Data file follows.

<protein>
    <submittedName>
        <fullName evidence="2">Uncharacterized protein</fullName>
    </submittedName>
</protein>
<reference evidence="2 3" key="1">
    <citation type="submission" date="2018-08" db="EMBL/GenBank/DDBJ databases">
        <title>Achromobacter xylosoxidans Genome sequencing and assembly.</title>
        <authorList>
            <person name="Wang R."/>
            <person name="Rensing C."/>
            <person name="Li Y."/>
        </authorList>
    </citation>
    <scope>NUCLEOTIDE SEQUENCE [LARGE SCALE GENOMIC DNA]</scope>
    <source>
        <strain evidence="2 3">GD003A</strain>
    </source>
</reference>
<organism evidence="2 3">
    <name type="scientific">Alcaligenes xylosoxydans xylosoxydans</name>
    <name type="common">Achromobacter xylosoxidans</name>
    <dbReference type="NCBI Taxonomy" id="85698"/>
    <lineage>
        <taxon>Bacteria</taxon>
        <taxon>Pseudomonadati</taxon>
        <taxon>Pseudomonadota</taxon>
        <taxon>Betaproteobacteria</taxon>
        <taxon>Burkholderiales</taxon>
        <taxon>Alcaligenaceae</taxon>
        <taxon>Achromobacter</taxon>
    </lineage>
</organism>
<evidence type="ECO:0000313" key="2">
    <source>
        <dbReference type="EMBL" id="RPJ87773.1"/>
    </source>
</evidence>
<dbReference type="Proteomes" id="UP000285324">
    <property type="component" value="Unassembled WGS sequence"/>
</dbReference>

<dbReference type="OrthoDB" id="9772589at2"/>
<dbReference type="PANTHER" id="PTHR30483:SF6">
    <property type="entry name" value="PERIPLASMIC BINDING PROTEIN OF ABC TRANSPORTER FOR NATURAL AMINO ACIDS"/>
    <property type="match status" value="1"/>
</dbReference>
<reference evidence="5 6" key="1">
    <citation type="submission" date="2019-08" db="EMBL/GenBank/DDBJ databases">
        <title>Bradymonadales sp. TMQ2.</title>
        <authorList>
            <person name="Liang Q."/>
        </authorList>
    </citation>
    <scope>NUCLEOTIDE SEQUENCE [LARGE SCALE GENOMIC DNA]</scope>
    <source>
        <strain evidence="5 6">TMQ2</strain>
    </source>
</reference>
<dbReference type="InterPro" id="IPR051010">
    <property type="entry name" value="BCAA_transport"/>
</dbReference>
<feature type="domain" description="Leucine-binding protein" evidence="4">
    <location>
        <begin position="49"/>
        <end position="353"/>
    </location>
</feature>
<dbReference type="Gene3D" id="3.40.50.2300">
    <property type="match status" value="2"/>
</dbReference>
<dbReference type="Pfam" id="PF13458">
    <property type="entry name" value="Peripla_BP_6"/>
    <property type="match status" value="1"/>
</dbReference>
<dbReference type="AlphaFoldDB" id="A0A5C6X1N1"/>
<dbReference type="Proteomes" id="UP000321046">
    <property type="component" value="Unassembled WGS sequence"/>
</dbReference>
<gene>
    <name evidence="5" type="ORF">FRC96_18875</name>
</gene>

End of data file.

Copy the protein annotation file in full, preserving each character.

<protein>
    <submittedName>
        <fullName evidence="2">Uncharacterized protein</fullName>
    </submittedName>
</protein>
<reference evidence="2 3" key="1">
    <citation type="submission" date="2018-08" db="EMBL/GenBank/DDBJ databases">
        <title>Achromobacter xylosoxidans Genome sequencing and assembly.</title>
        <authorList>
            <person name="Wang R."/>
            <person name="Rensing C."/>
            <person name="Li Y."/>
        </authorList>
    </citation>
    <scope>NUCLEOTIDE SEQUENCE [LARGE SCALE GENOMIC DNA]</scope>
    <source>
        <strain evidence="2 3">GD003A</strain>
    </source>
</reference>
<organism evidence="2 3">
    <name type="scientific">Alcaligenes xylosoxydans xylosoxydans</name>
    <name type="common">Achromobacter xylosoxidans</name>
    <dbReference type="NCBI Taxonomy" id="85698"/>
    <lineage>
        <taxon>Bacteria</taxon>
        <taxon>Pseudomonadati</taxon>
        <taxon>Pseudomonadota</taxon>
        <taxon>Betaproteobacteria</taxon>
        <taxon>Burkholderiales</taxon>
        <taxon>Alcaligenaceae</taxon>
        <taxon>Achromobacter</taxon>
    </lineage>
</organism>
<evidence type="ECO:0000313" key="2">
    <source>
        <dbReference type="EMBL" id="RPJ87773.1"/>
    </source>
</evidence>
<dbReference type="Proteomes" id="UP000285324">
    <property type="component" value="Unassembled WGS sequence"/>
</dbReference>

<dbReference type="OrthoDB" id="9772589at2"/>
<dbReference type="PANTHER" id="PTHR30483:SF6">
    <property type="entry name" value="PERIPLASMIC BINDING PROTEIN OF ABC TRANSPORTER FOR NATURAL AMINO ACIDS"/>
    <property type="match status" value="1"/>
</dbReference>
<reference evidence="5 6" key="1">
    <citation type="submission" date="2019-08" db="EMBL/GenBank/DDBJ databases">
        <title>Bradymonadales sp. TMQ2.</title>
        <authorList>
            <person name="Liang Q."/>
        </authorList>
    </citation>
    <scope>NUCLEOTIDE SEQUENCE [LARGE SCALE GENOMIC DNA]</scope>
    <source>
        <strain evidence="5 6">TMQ2</strain>
    </source>
</reference>
<dbReference type="InterPro" id="IPR051010">
    <property type="entry name" value="BCAA_transport"/>
</dbReference>
<feature type="domain" description="Leucine-binding protein" evidence="4">
    <location>
        <begin position="49"/>
        <end position="353"/>
    </location>
</feature>
<dbReference type="Gene3D" id="3.40.50.2300">
    <property type="match status" value="2"/>
</dbReference>
<dbReference type="Pfam" id="PF13458">
    <property type="entry name" value="Peripla_BP_6"/>
    <property type="match status" value="1"/>
</dbReference>
<dbReference type="AlphaFoldDB" id="A0A5C6X1N1"/>
<dbReference type="Proteomes" id="UP000321046">
    <property type="component" value="Unassembled WGS sequence"/>
</dbReference>
<gene>
    <name evidence="5" type="ORF">FRC96_18875</name>
</gene>